I pose the question to Mr. Partridge: What would you do if you were king for a day? "I would let people vote directly on what to spend their taxes on. If they wanted to spend them on medicine for the elderly or didn't want to support unwed mothers, whatever they wanted. I think that is the only way to truly have democracy. The people you vote for, they're the last people on earth you'd actually want running things. Politicians are all power hungry. That's the very definition of politicians, isn't it? People who are worthy are either too smart or see what trouble you can get into. I guess the only solution is to draft people into government or something. I'm just not into hero worshiping. I don't worship anyone as a hero. King for a day - just too dangerous. I'd probably make myself king forever, then change a lot of things up."

I then spring on him the dreaded Spandau Ballet question. His favorite song? "Oh God! What was that nonsense? "Instinction!" What was that, is that even a word, what? 'Instinct' and 'extinction?' It's not even a word. I could not stand that band. I used to see them on TV and I wanted to kick in the set. How dare the TV force such crap on me?! They had appalling lyrics! Appalling music! Least favorite band in the history of foreverness! They were a bunch of bankers, for God's sake!"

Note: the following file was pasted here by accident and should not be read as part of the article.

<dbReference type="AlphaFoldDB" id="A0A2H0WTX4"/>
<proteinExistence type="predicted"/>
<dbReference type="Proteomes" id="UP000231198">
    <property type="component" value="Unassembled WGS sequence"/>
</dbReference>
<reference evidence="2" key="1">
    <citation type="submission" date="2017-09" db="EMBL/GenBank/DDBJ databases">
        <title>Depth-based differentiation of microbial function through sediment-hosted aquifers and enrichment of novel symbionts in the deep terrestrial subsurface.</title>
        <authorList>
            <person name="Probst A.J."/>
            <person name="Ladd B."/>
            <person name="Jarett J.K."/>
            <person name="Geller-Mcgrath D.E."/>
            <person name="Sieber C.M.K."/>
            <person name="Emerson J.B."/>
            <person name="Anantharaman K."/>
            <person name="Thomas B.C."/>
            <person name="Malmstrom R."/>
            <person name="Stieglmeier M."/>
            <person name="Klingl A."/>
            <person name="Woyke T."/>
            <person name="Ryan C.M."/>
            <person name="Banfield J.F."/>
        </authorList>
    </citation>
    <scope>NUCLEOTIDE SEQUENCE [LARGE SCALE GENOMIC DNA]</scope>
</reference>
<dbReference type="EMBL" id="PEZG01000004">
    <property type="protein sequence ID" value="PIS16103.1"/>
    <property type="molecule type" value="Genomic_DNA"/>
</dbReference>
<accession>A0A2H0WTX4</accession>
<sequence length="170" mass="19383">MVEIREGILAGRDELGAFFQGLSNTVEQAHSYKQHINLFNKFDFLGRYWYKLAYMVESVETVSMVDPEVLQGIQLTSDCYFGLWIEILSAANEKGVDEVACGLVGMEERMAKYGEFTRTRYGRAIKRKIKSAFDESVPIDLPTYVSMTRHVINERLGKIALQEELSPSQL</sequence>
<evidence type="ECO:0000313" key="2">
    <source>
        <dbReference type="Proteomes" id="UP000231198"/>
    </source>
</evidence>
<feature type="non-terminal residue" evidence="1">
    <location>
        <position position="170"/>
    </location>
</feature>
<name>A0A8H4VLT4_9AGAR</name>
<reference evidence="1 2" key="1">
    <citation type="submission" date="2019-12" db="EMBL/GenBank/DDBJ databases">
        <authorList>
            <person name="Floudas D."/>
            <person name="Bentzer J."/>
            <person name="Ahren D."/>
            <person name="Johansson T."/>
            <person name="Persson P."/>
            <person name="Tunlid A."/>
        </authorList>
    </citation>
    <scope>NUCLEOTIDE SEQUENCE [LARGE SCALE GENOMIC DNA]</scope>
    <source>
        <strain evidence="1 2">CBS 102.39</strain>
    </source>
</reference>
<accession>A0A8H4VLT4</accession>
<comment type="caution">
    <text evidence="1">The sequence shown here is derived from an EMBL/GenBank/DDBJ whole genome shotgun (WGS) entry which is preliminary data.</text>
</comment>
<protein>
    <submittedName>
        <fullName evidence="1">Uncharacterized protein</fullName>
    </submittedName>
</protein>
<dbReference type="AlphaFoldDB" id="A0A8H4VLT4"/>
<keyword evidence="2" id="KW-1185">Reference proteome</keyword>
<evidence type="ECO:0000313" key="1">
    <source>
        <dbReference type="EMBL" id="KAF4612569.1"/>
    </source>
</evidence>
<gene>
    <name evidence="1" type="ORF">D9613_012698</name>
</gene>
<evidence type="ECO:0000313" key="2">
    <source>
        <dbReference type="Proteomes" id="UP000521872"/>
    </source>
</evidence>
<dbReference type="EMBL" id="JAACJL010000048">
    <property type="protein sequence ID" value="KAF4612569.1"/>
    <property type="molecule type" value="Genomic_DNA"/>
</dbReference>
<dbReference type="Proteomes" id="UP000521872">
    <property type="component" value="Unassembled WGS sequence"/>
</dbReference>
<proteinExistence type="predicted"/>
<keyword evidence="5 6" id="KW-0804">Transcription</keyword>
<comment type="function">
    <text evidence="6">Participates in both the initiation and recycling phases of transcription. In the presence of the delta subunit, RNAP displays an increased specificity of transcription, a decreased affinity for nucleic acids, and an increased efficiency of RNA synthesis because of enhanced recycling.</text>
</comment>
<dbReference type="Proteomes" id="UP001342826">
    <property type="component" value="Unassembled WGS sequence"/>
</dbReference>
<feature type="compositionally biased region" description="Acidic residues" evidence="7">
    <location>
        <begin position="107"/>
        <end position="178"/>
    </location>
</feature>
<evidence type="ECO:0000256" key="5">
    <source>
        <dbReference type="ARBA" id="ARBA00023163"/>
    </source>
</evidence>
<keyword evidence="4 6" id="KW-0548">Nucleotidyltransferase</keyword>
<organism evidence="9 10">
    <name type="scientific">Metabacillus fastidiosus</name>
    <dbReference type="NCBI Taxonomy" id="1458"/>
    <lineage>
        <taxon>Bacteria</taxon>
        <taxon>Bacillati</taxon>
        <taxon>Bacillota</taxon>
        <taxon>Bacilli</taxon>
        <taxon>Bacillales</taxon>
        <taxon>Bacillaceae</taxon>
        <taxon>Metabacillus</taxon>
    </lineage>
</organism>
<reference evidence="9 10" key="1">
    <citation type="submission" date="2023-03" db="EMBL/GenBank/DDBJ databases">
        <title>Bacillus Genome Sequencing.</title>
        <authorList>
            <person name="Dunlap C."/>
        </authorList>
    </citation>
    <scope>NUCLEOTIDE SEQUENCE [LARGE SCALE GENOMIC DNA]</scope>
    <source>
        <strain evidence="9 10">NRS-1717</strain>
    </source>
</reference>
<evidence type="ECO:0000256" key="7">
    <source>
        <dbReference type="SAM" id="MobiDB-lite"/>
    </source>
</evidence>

When I ask who, among the band's contemporaries, he did like, Mr. Partridge is a bit more subdued. "Elvis Costello occasionally did stuff I liked. Talking Heads too. David Bryne and I knew each other at one point. He would visit me in the studio, and I wrote a song and sang it on that Heads album a couple of years ago."

It is at this point that things suddenly fall apart. With a sheet full of questions to go - what really happened with Dave Gregory? Where did those woodcuts from Nonsuch come from? Is that really Curt Smith and Roland Ozabel making train sounds on Big Express? What on earth possessed them to cut "Dear God" from the initial pressings of Skylarking? - Mr. Partridge announces, "Look, sorry, I just saw on my sheet here that I am only supposed to talk to you until 8:30. It's ten of nine now. Do you have one more really good, deep-digging question?"

"No," I apologize. "All the rest are as boring and shallow as the previous ones. What about Prefab Sprout?"

"I would have to bludgeon that girl if she sat there singing 'Ohh, Ohh' every five seconds. Drive me crazy!"

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Copyright 1999 Lexicon Magazine.
[Thanks to Dave Richards and Molly Fanton]